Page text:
The headlines read like the plot from a Hollywood disaster movie: hackers gain access to a community’s water supply, poisoning a population. Recent breaches in two American water treatment facilities highlight the uncomfortable fact that this is not simply a nightmare scenario manufactured for the big screen, but is instead a very real threat. Read on to learn more about vulnerabilities in many water treatment facilities, how hackers have been able to breach security, and what resources are available to help combat this risk to our nation’s water supply.
Who are the hackers?
As Georgetown University’s School of Foreign Service professor Ben Buchanan pointed out, if the attacker is an outside agent, the breach would require reconnaissance to learn the system well enough to sabotage it. In many cases, Buchanan noted, the attacker is a disgruntled employee who already knew the system. In the Oldsmar, Florida case, a hacker compromised the plant’s remote access software to change the water supply’s sodium hydroxide setting from 100 parts per million to 11,110. Sometimes the “hack” is nothing more than simple compromised login credentials. The San Francisco water treatment breach was caused by someone logging in using a former employee’s username and password. The identity and motive of hackers often remain a mystery. For both the Florida and California attacks, the actors responsible remain unknown at the time of this blog. Whether the hackers are former employees with a score to settle, ransomware thieves like those who targeted the Colonial Pipeline in May, or even state-sponsored attacks such as that on SolarWinds in 2020, the fact remains: water supply infrastructure is an “increasingly popular target.”
Understanding the vulnerabilities
Unlike other utilities which have been tasked with “increasingly stringent rules” for physical and cybersecurity, drinking water treatment facilities across the United States remain inconsistent, and don’t have to meet any national standard for cybersecurity. As J. Alan Roberson, executive director of the Association of State Drinking Water Administrators, noted, the “largest water systems are best prepared for cyberattacks because they’re heavily invested in addressing security threats.” However, of 50,000+ drinking water treatment plants across the United States, smaller water facilities often do not have the technology or resources to address cyberthreats, and are often run by a handful of employees.
What can be done?
It’s not all doom and gloom, however. The United States government has increasingly recognized the threat, and given water treatment facilities tools and funding to beef up their overall plant security. Three promising developments include:
- The American Water Infrastructure Act of 2018 (AWIA). This Act requires systems serving more than 3,300 to complete a risk and resilience assessment and develop an emergency response plan. While the AWIA does not require the use of “any standards, methods or tools” for the assessment, it does provide criteria for assessing the effectiveness of existing or proposed assessment tools as well as an utility risk assessment for discovering areas of strength and those requiring remediation. (For more information about the AWIA and how Clark Dietz can help, check out our previous blog post, What You Need to Know About Risk and Resilience Assessments.)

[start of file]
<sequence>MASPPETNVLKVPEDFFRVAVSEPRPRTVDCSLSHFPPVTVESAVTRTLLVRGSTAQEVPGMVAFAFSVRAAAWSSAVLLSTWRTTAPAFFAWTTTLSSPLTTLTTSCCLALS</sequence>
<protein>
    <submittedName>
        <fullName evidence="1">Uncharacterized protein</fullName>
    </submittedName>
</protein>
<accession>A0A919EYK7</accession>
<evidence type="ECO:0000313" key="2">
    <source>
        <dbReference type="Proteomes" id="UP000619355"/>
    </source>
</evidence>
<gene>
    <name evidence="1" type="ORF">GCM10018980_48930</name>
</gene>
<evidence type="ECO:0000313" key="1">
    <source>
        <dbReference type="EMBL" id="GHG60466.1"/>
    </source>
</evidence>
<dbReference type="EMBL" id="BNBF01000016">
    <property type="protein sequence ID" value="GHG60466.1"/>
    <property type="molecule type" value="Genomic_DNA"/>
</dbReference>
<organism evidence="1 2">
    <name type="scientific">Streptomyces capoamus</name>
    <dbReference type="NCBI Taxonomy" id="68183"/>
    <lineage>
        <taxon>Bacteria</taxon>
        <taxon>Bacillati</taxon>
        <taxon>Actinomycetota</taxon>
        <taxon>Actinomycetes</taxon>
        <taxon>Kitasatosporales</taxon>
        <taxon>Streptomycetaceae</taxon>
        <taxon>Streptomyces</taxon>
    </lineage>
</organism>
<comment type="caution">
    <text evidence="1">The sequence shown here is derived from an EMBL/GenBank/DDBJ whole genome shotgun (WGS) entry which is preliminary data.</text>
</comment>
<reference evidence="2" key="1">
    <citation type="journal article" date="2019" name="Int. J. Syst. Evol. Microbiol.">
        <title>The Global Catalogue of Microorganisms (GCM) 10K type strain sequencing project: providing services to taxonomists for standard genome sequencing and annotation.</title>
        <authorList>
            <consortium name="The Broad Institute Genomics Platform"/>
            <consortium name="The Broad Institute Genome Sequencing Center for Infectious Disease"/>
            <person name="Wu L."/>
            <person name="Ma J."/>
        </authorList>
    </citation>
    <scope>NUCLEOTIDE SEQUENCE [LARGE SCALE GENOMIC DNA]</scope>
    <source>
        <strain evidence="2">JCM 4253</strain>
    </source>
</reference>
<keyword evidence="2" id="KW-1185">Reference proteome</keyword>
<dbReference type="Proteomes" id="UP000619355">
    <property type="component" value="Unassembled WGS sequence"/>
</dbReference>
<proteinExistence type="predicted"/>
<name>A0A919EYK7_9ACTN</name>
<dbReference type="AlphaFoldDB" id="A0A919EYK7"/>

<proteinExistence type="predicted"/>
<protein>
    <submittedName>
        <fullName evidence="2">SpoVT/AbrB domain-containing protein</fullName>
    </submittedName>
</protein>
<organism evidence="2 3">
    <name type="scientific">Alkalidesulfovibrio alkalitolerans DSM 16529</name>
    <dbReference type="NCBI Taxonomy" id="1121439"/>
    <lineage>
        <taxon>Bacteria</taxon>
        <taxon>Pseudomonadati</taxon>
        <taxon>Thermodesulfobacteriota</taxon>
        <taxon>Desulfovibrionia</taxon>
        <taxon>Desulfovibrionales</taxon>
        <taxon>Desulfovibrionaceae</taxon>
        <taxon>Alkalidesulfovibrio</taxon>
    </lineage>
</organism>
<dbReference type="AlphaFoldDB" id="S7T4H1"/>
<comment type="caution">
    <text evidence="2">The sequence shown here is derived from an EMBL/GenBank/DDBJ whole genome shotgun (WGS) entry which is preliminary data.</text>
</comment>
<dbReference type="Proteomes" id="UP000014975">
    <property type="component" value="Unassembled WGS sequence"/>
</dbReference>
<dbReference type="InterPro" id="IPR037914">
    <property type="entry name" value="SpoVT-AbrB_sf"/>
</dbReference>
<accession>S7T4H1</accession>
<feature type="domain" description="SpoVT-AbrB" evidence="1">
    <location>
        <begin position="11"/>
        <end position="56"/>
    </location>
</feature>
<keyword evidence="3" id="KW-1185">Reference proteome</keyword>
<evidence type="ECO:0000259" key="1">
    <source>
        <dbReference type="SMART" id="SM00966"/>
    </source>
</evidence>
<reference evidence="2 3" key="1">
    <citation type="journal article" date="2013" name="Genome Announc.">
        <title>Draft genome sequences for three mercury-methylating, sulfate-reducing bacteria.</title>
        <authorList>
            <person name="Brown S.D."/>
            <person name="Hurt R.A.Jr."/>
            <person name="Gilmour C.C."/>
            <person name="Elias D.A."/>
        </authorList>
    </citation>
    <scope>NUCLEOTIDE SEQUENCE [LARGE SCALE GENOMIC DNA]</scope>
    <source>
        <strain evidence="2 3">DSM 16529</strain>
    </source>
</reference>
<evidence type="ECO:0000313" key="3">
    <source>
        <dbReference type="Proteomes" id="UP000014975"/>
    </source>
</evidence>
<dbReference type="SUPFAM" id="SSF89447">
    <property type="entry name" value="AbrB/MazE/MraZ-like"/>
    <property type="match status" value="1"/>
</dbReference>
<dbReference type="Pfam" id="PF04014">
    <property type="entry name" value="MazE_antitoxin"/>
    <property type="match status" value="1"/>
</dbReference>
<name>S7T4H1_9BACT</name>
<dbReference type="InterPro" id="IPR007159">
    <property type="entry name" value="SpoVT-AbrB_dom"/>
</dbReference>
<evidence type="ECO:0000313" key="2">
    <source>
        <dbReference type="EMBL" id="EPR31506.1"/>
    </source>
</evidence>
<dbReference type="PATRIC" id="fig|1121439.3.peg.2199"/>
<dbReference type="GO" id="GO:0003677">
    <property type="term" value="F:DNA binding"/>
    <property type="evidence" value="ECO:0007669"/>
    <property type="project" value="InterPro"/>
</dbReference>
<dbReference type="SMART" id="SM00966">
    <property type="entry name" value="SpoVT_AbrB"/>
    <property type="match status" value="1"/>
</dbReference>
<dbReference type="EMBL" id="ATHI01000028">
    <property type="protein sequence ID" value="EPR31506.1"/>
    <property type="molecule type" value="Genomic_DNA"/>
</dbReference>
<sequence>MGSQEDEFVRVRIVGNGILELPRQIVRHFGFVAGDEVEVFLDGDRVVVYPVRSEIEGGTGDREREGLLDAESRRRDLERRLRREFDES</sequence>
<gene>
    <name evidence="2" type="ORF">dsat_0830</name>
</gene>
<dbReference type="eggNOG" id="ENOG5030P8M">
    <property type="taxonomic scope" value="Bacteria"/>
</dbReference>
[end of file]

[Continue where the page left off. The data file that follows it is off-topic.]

- The American Rescue Plan Act of 2021 (ARPA) provides $65.1 billion in direct aid to counties for infrastructure measures, including efforts to improve access to clean drinking water and support wastewater and stormwater infrastructure. One of the eligible uses for the water and sewer infrastructure includes “security measures at publicly-owned treatment works” under the EPA’s Clean Water State Revolving Fund (CWSRF). (Find more information about ARPA on our blog - Clark Dietz: Your Partner in American Rescue Plan Act).
2021 Executive Order on Improving the Nation’s Cybersecurity. The Order signed by President Biden on May 12, 2021, recognizes the “persistent and increasingly sophisticated malicious cyber campaigns” that threaten the United States. While it’s unclear whether this Executive Order will help on its own, it does signify a willingness of the federal government to take such threats seriously and provides a framework for Administration policy regarding cybersecurity threats.
We can help.
Between the new rules on required security, increased threat of cyberattacks, a policy change in the current administration exhibiting an interest in addressing treatment plant threats, as well as newly allocated federal funding, a compelling case may be made that beefing up the security at water treatment facilities should be a nationwide priority. Clark Dietz is your partner in achieving and maintaining compliance in the face of changing guidelines, determining projects that best serve your community’s individual needs, and for procuring funding to do work to keep your water supply (and your residents) safe. Contact us to get started!
Illinois: Andrea Bretl
Wisconsin: Diane Thoune